Gum infection can cause be swelling, reddening and tenderness of the gums. Along with bleeding and possible signs of erosion.
Tooth abscess are one of the most visible and horrible kinds of toothaches. An abscess is a collection of pus caused by a bacterial infection that can either form inside the teeth, in the gums or in the bone of the jaw.
They are often sporadically painful so they may not hurt all of the time. This makes it super important to look out for all the symptoms.
Abscesses won’t go away on their own and can cause serious illness if ignored.
Symptoms of an abscess include:
- An intense or throbbing pain in the affected tooth or gum that may come on suddenly and gets worse over time
- Pain that spreads to your ear, jaw and neck on the same side as the affected tooth or gum
- Pain that’s worse when lying down, that can affect your sleep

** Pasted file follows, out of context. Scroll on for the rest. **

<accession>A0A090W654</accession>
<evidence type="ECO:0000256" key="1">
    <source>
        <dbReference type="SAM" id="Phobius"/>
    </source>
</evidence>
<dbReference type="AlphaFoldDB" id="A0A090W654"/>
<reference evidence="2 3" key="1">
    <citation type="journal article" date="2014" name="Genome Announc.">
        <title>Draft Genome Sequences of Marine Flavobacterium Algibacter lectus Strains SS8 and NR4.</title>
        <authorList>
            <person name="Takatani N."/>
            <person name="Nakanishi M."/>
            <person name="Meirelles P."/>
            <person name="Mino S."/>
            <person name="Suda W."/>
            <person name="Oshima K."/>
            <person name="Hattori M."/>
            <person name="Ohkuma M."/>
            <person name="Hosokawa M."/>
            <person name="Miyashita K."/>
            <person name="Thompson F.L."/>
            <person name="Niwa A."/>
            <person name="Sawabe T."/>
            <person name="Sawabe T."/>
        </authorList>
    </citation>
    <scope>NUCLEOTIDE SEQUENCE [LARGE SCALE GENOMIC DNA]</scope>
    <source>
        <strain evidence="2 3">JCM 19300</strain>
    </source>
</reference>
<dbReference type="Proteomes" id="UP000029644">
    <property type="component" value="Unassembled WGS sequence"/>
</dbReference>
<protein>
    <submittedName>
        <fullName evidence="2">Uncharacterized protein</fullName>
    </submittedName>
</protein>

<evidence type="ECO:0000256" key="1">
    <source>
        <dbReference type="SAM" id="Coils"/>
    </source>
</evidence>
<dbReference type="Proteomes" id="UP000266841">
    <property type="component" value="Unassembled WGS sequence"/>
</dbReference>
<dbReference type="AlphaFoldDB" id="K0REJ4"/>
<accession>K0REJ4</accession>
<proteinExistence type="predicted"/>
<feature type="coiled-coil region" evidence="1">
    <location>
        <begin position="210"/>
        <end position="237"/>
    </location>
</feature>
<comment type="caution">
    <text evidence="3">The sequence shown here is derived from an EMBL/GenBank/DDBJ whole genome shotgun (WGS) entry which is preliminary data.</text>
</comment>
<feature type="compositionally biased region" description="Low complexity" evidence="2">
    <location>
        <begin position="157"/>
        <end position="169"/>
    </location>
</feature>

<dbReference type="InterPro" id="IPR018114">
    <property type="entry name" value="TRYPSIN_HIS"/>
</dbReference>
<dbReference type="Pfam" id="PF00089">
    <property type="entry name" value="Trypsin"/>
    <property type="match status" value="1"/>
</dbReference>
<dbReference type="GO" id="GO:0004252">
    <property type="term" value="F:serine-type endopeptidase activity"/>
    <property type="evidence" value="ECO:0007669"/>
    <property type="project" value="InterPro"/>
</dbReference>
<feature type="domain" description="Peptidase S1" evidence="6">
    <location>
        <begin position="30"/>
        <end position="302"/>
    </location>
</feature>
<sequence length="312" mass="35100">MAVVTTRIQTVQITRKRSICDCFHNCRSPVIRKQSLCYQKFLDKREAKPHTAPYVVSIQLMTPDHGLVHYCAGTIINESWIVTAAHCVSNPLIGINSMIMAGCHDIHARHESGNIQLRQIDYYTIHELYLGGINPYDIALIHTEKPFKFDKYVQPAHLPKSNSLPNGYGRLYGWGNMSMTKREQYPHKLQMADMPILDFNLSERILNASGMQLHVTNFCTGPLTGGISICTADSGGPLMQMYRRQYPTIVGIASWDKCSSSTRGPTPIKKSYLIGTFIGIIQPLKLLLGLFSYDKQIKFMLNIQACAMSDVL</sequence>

- Redness and swelling in your face
- A tender to touch, discoloured and/or loose tooth
- Swollen and red gums
- Sensitivity to hot or cold food and drink
- Bad breath and/or a bad taste in your mouth
If the infection spreads, you may also develop a high temperature (fever) and feel generally unwell. In severe cases, you may find it hard to fully open your mouth and have difficulty swallowing or breathing.
2. Cures For Your Toothache
If your toothache is causing you a lot of pain, the best cure is see a dentist as soon as you can. A good dentist will be able to quickly investigate your symptoms and work out the exact cause of your pain. Once they know that, they can get you the correct treatment